This fall, PERC convened a Lone Mountain Forum on “Reconciling Economics and Ecology: The Foundation of Environmental Optimism” in which this writer was privileged to participate. While economics is a common topic at PERC gatherings, this forum featured a dazzling array of disciplines represented by the likes of Matt Ridley, the “Rational Optimist,” Charles Mann, author of 1491 and 1493, Daniel Botkin, the distinguished ecologist, as well as practitioners of anthropology, history, journalism, and law.
Nature in the twenty-first century will be a nature that we make; the question is the degree to which this molding will be intentional or unintentional, desirable or undesirable.
Facilitated by Terry Anderson, PERC’s president, the forum participants were encouraged to engage one another on an issue fundamental to the integration of economics and ecology, a question which must be faced with great realism if, ultimately, we want to succeed at environmental restoration. Specifically, what is the nature of nature?
Humans Versus Nature
The debate over the relationship between human beings and nature is as old as history itself. Should public lands be preserved untouched or made available for “wise and multiple use?” Is nature better left alone to achieve some perceived state of balance? Or is the very idea of balance, stasis, or equilibrium a misperception of a world, which, in fact, is characterized by flux, upheaval, dynamism, and change? Moreover, are humans a “natural” part of the ecosystem or an alien invader, a destroyer of worlds, to be segregated from true nature? And which version of nature, or what kind of natural baseline, do we use in time and space to assess human actions that exploit, protect, or restore environmental amenities according to diverse human needs, wants, and expectations?
The Lone Mountain Forum was preceded by a controversy early this year in the Breakthrough Journal. Peter Kareiva, Michelle Marvier, and Robert Lalasz, top scientists from the Nature Conservancy, criticized other mainstream conservationists for failing to take account of the role of humans in ecosystems (“Conservation in the Anthropocene: Beyond Solitude and Fragility,” Winter 2012). This was met with strong rebuttals from other quarters, specifically the head of the Center for Biological Diversity.
“By its own measures, conservation is failing,” opined the scientists. Indeed, “Conservation binaries— growth or nature, prosperity or biodiversity—have marginalized it in a world that will soon add at least two billion people.” The Lone Mountain Forum was a timely contribution to this debate.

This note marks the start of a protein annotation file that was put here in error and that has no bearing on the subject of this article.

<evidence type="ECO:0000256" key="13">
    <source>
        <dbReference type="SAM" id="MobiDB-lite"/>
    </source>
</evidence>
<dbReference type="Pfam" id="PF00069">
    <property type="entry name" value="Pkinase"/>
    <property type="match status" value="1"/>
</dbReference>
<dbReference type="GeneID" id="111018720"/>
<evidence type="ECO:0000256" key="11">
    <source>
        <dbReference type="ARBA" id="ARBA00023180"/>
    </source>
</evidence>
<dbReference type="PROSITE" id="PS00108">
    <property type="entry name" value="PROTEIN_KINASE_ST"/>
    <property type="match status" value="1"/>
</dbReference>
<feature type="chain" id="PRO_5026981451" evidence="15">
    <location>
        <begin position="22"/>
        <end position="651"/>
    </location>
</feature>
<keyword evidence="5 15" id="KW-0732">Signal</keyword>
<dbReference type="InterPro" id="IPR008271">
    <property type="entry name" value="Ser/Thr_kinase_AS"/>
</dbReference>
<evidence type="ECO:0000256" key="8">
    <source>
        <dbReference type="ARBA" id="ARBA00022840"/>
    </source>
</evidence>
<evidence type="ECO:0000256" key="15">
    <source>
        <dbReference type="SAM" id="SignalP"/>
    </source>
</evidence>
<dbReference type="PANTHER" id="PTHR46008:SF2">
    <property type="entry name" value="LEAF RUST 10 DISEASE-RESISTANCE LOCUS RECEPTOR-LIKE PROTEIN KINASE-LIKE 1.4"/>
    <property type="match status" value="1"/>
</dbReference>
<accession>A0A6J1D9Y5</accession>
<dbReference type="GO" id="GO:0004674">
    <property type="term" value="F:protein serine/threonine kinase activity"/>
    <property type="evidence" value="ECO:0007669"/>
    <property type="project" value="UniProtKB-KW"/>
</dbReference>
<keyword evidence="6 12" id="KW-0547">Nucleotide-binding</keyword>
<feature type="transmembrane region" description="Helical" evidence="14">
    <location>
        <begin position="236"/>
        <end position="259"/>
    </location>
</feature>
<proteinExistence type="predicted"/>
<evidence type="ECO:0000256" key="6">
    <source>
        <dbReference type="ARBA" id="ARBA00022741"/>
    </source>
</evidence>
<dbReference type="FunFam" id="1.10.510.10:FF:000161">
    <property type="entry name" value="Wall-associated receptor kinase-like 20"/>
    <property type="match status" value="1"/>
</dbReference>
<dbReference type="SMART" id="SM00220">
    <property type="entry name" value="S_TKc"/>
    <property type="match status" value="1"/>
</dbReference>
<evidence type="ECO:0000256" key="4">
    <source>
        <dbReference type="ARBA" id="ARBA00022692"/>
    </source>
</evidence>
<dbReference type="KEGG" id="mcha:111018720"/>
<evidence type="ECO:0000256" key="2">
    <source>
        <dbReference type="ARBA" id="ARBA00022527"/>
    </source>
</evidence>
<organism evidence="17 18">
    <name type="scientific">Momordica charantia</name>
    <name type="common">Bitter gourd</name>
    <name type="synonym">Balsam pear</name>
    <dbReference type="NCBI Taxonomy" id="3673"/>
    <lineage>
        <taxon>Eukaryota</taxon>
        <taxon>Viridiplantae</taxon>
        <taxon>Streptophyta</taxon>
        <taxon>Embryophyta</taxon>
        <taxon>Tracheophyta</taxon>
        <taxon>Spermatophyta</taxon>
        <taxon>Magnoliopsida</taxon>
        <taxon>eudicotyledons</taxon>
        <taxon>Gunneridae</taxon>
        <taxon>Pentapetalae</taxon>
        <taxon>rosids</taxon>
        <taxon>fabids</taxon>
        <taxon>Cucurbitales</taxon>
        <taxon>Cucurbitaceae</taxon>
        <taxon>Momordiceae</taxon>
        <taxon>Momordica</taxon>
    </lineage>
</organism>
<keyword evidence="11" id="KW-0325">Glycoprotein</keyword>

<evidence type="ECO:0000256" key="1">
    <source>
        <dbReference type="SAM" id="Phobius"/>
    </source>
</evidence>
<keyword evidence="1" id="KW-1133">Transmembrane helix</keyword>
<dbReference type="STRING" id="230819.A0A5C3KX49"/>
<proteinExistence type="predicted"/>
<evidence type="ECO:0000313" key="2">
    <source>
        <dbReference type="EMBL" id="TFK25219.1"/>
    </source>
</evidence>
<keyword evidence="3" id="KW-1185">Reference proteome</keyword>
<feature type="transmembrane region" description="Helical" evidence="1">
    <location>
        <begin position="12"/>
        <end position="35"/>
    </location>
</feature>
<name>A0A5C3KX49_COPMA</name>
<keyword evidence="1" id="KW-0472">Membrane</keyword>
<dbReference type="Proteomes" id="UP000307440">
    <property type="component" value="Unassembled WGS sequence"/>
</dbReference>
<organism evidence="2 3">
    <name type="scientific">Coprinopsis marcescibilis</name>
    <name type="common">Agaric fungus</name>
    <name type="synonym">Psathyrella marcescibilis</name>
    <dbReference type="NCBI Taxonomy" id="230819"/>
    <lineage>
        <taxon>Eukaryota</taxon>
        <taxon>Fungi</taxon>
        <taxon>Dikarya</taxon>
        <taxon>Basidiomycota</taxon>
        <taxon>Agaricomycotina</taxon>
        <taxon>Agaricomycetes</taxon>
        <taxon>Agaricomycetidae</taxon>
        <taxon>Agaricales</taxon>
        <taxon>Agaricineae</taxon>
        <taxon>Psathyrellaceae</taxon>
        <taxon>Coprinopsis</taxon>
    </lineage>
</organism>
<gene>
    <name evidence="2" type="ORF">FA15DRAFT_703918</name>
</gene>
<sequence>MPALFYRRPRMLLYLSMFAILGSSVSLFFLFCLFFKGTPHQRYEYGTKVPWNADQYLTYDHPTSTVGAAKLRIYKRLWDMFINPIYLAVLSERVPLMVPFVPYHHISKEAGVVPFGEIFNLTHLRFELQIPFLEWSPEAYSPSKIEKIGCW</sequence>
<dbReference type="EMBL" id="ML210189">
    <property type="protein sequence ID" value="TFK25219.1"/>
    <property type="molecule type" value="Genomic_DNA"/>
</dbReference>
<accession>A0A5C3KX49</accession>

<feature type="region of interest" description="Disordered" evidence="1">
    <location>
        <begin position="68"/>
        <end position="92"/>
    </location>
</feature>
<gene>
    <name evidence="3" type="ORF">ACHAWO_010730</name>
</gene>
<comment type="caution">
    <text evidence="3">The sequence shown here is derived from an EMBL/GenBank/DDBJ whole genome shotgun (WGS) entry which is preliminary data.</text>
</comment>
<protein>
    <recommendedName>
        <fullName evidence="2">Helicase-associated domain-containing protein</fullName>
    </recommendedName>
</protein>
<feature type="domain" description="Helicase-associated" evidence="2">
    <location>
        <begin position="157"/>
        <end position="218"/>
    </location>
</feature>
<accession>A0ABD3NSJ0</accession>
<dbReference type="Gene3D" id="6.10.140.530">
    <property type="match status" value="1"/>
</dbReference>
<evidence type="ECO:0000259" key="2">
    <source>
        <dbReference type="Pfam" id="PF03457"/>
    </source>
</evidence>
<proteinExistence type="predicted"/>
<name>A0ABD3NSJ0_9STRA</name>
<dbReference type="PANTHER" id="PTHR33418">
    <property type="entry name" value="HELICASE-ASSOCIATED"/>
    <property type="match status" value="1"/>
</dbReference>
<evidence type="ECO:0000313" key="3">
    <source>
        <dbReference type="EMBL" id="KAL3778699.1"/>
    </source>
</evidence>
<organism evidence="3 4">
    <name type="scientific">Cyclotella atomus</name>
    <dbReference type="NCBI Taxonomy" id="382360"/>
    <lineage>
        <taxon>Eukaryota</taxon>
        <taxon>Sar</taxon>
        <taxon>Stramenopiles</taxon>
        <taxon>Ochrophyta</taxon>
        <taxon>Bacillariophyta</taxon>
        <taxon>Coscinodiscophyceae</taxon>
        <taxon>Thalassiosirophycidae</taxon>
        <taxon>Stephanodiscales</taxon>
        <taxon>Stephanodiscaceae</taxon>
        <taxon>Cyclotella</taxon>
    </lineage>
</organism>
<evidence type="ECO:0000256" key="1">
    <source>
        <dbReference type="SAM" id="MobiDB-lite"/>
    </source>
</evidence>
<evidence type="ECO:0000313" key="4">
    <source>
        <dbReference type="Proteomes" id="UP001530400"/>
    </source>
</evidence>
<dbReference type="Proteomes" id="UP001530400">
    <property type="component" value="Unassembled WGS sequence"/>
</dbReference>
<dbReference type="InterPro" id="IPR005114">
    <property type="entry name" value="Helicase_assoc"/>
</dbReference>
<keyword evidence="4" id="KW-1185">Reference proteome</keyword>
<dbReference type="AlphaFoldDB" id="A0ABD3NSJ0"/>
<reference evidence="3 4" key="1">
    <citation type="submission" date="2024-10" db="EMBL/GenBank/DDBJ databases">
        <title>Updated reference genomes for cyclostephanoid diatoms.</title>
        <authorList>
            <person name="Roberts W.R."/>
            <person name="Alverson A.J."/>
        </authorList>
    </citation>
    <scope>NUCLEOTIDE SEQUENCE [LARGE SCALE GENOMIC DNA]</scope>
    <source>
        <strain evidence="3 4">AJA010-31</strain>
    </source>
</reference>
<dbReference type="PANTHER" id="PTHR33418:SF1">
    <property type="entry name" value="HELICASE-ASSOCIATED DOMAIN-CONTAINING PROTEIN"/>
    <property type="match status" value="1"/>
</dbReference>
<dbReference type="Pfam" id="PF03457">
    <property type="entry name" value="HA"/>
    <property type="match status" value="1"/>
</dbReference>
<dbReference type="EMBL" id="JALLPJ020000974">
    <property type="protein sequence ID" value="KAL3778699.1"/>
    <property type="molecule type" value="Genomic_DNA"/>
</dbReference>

Forum participant Daniel Botkin wrote a pathbreaking book, Discordant Harmonies: A New Ecology for the 21st Century (1990), which argues that human misperceptions of a natural balance in nature actually hindered scientific efforts of protection and restoration. Botkin cites the Boundary Waters Canoe Area in northern Minnesota, a very wild place, which “could persist with the least direct human intervention.” It has from the end of the last ice age until the time of European colonization, “passed from the ice and tundra to spruce and jack pine forest.” From there it shifted to paper birch and alder, and then back to spruce, jack pine, and white pine driven by variable climate. “Which of these forests represented the natural state?” asks Botkin.
The time has come to rethink wilderness….Far from being the one place on earth that stands apart from humanity, it is quite profoundly a human creation.
“If natural means simply before human intervention, then all these habitats could be claimed as natural, contrary to what people really mean and really want,” wrote Botkin. “What people want in the Boundary Waters Canoe Area is the wilderness as seen by the voyageurs and a landscape that gives the feeling of being untouched by people.” Botkin’s book has been reissued by Oxford University Press under the title, The Moon in the Nautilus Shell: Discordant Harmonies Reconsidered.
The Wilderness Illusion
Environmental historian and Bancroft Prize winner William Cronon wrote a challenging essay in 1995 called “The Trouble with Wilderness; or, Getting back to the Wrong Nature.” He writes:
The time has come to rethink wilderness…. Far from being the one place on earth that stands apart from humanity, it is quite profoundly a human creation—indeed, the creation of very particular human cultures at very particular moments in human history. It is not a pristine sanctuary where the last remnant of an untouched, endangered, but still transcendent nature can for at least a little while longer be encountered without the contaminating taint of civilization. Instead, it is a product of that civilization, and could hardly be contaminated by the very stuff of which it is made.